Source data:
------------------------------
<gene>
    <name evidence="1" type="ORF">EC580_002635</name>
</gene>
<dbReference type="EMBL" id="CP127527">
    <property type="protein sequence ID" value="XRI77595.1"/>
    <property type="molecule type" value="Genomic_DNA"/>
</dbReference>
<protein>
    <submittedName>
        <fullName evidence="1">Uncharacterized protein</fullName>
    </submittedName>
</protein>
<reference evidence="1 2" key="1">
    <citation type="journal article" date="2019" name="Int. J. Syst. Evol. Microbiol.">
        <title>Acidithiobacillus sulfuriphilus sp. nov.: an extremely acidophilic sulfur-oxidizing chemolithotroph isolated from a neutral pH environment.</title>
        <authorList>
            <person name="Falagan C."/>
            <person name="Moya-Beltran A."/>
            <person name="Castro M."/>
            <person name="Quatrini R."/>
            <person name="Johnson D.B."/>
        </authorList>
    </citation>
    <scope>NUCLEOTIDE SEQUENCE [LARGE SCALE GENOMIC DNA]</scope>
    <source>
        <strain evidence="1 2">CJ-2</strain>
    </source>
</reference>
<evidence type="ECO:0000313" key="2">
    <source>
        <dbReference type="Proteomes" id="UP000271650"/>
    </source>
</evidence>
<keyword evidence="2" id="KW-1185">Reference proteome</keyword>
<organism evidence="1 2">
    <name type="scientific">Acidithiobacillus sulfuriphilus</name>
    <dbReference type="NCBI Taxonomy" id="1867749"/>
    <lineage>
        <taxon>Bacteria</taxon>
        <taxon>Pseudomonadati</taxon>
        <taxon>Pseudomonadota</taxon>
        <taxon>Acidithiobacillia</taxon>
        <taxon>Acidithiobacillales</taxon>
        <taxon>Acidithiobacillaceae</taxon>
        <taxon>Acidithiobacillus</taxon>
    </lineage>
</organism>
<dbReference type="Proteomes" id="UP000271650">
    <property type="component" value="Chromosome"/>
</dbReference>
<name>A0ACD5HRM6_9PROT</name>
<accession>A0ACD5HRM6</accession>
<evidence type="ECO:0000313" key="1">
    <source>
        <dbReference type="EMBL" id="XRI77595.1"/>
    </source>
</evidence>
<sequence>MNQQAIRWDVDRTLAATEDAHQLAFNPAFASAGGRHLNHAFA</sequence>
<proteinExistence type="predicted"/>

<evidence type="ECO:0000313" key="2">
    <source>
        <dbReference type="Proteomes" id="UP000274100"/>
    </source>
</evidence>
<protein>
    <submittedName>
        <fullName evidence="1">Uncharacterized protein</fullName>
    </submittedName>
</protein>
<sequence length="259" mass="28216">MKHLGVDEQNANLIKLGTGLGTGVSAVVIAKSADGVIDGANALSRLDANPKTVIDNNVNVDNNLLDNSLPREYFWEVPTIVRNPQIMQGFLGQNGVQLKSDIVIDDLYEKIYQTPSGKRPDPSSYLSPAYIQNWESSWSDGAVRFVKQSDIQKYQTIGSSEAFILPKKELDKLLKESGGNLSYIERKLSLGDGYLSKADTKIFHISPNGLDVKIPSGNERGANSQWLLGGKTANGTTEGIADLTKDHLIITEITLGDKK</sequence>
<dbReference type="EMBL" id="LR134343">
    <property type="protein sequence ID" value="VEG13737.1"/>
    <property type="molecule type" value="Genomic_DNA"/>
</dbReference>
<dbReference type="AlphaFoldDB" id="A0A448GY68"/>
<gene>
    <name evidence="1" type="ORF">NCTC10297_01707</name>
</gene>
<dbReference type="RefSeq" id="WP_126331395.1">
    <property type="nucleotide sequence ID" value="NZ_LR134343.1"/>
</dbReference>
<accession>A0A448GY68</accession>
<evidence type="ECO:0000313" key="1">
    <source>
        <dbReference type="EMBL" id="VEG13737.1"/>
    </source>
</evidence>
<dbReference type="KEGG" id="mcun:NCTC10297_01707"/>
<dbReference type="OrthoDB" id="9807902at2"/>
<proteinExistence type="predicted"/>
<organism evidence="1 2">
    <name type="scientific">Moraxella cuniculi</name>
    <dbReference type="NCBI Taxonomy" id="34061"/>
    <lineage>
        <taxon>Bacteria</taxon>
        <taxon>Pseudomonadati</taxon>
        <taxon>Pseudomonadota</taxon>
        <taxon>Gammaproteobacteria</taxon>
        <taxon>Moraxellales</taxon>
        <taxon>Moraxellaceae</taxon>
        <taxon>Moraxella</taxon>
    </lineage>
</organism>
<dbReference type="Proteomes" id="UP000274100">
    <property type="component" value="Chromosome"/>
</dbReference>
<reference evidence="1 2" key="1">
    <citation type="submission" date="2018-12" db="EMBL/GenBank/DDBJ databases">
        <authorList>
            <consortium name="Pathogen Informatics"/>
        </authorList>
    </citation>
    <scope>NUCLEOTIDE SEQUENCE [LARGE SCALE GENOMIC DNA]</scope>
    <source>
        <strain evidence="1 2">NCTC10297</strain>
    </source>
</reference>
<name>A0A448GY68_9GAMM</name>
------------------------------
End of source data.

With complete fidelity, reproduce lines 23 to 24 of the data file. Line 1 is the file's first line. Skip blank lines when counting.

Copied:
    </citation>
    <scope>NUCLEOTIDE SEQUENCE [LARGE SCALE GENOMIC DNA]</scope>